A lawsuit alleges the town of Gramercy's parade ordinance amounts to an improper and sweeping ban on political and commercial speech that can only be eased at the discretion of local leaders, violating the First Amendment.
Sharon Lavigne, an outspoken critic of continued industrial development in St. James Parish, and the group she founded, Rise St. James, make that allegation in a new federal lawsuit against Gramercy Mayor Steve Nosacka and the town government.
The lawsuit alleges that a $10,000 bond requirement and other rules in the town's parade ordinance forced her group to abandon plans to hold a protest march in Gramercy against a proposed constitutional amendment Oct. 17.
The group instead marched through neighboring Lutcher. The group was protesting Amendment 5, which failed at the ballot nearly 2-to-1.
"This case illustrates exactly why the adherence to the First Amendment matters," said Katie Schwartzmann, director of Tulane Law School's First Amendment clinic. "RISE St. James was not able to be heard by the people of Gramercy on an issue that matters greatly to that community. This permitting scheme functioned to silence the citizens, which is deeply offensive to our shared values as Americans.”
The First Amendment clinic is representing Lavigne and Rise St. James. They seek to have the town ordinance declared unconstitutional and to have the town barred from enforcing it. The plaintiffs are also seeking nominal damages and attorneys' fees and costs.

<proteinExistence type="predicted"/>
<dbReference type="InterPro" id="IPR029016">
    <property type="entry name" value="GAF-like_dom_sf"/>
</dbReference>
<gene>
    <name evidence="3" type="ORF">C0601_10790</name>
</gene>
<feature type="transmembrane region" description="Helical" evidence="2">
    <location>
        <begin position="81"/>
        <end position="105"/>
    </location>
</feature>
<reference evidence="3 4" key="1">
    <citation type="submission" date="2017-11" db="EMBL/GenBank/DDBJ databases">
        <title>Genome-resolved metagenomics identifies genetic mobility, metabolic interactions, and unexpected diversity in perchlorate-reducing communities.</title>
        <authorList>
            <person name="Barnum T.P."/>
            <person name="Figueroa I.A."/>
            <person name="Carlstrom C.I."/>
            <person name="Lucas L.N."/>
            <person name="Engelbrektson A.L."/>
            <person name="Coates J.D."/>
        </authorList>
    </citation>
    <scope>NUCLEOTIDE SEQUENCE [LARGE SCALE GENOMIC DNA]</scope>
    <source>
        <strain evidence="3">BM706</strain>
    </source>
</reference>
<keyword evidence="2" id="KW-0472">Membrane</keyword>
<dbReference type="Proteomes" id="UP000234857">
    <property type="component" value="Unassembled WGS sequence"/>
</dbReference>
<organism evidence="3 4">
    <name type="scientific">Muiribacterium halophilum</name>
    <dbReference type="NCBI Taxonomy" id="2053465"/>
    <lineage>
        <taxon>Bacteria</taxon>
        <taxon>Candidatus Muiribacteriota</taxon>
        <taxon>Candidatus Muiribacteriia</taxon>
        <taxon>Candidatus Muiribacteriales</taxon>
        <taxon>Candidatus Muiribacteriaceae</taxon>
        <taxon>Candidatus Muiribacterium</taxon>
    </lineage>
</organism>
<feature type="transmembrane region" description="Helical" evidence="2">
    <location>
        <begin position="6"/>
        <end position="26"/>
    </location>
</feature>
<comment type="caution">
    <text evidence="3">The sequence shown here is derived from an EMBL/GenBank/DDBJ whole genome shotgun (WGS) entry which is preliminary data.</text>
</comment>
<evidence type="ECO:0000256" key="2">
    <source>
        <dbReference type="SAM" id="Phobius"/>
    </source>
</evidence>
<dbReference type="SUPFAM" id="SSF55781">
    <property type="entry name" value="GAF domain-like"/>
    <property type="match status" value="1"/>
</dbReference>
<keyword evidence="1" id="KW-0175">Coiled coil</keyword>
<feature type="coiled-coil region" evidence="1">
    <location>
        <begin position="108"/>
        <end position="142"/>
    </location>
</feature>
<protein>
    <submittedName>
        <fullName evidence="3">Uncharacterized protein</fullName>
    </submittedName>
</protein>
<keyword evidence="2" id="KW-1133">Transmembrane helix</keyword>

The now-failed Constitutional Amendment 5 at issue in the march would have made negotiated property tax payments with local governments, known as payment-in-lieu -of-taxes agreements, easier to accomplish with industrial taxpayers, and in particular, existing ones.
Groups such as Rise St. James said it would have made it easier for industries to receive big tax breaks for up to 25 years. Backers argued the amendment was only extending an existing form of tax abatement to industrial users that would still have had to be voted on publicly by local governments.
The lawsuit makes note of Nosacka's private sector work as a financial and economic development consultant for municipalities and his role in helping industrial concerns find new plant sites.
The lawsuit over the march was filed last week in U.S. District Court in New Orleans.
Reached Monday, Nosacka said he wasn't yet aware of the suit and declined to comment. He did provide a copy of the town ordinance, which appears to be geared primarily toward regulating and setting up routes for parades through town.
After initially agreeing to waive the bond requirement, and redrawing the march route to avoid a planned jambalaya sale, Nosacka later reversed course at the direction of "his people," the lawsuit said.
The Town Board of Aldermen unanimously authorized the permit Oct. 13 but required that a bond be posted by noon Oct. 16. Unable to line up the bond through an insurance company, the group held a march in Lutcher, which had previously authorized one.
"The Parade Bond effectively served as a prohibitive tax and obstacle upon the plaintiffs’ protected rights of speech and assembly, causing restriction on their First Amendment right to march in the town of Gramercy against proposed Louisiana Amendment 5," the lawsuit alleges.